NEW YORK (Reuters) - Foreigners poured money back in the United States in October at the biggest monthly clip in five years after they fled from them in September on fears that the government could default on some of its debt obligations, U.S. Treasury data showed on Monday.
Foreigners bought $194.9 billion more in U.S. stocks and bonds than what they sold in October, compared with a net sale of $97.6 billion in September. The September net sale was originally reported at $106.8 billion.
October’s capital inflows into the United States were the largest monthly increase since a $272.9 billion surge in October 2008 as foreigners went on a safe haven stampede into U.S. assets
in the aftermath of the collapse of Lehman Brothers during the global credit crisis.
“Overall, this report showed continued healthy demand for U.S. securities, and even at the time when there were concerns about the prospect of a US debt default global appetite for Treasuries remained healthy, reinforcing the unrivaled appeal of U.S. Government securities globally,” Mullan Mulraine, TD Securities’ director of U.S. research & strategy wrote in a research note.
Mulraine said the Federal Reserve’s surprise decision in September to not shrink its $85 billion monthly purchases of Treasuries and mortgage-backed securities also likely revived overseas appetite for U.S. investments.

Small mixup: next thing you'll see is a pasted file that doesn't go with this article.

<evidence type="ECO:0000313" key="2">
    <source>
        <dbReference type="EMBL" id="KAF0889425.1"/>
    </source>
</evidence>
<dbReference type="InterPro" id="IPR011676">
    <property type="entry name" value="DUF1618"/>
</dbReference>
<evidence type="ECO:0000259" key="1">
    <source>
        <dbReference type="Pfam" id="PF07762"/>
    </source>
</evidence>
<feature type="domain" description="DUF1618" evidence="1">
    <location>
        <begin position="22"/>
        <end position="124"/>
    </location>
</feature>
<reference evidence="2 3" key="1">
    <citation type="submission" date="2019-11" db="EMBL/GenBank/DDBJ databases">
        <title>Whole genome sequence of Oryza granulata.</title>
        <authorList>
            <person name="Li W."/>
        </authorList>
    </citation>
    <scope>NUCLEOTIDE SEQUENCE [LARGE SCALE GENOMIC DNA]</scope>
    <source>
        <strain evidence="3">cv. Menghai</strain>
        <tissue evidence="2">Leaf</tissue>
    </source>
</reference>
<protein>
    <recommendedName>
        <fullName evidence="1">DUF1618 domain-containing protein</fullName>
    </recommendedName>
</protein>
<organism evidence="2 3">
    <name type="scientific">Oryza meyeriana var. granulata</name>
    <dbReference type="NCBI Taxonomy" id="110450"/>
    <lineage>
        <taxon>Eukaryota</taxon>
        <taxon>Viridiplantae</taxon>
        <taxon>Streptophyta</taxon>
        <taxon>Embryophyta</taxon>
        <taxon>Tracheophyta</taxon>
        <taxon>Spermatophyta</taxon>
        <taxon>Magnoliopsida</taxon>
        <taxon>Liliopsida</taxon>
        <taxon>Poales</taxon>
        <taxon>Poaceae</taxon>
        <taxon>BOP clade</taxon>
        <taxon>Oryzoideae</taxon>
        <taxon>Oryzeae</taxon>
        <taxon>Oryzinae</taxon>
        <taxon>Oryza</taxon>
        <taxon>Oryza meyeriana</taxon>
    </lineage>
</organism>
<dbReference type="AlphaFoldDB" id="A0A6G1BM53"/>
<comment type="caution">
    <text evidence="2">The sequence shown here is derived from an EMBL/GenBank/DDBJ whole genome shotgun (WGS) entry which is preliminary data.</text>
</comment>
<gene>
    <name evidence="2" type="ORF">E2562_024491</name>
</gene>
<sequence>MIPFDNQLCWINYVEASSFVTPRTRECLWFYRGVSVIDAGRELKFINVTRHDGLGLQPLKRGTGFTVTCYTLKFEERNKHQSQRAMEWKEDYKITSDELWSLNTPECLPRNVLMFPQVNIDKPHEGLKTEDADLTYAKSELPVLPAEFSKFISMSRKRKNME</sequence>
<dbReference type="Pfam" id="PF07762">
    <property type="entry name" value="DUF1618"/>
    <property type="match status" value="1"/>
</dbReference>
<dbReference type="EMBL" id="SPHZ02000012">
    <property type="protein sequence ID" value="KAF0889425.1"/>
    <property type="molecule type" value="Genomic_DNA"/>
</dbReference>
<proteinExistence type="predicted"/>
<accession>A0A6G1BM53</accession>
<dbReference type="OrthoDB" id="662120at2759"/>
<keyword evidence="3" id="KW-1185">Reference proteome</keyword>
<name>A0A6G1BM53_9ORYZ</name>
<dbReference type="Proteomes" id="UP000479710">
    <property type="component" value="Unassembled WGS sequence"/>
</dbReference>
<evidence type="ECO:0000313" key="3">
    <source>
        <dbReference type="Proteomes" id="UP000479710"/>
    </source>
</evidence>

Investors raised their holdings of long-term U.S. securities in October for a second straight month by $35.4 billion. This followed a $31.3 billion increase in September, which was adjusted from an originally reported $25.5 billion.
Their holdings of short-term securities rose by $11.6 billion following a revised $24.8 billion decline in September. Net private ownership of Treasury bills, however, fell for a second month by $15.3 billion.
Foreigners’ overall Treasury holdings rose by $39.71 billion in October, followed an upwardly revised $28.5 billion in September.
China, the largest U.S. creditor, raised its holdings of U.S. government debt to $1.305 trillion in October, up $11 billion from September.
Japan, the No. 2 U.S. creditor, trimmed its Treasuries ownership by $4 billion to $1.174 trillion.
Reporting by Richard Leong; Editing by Chizu Nomiyama and W Simon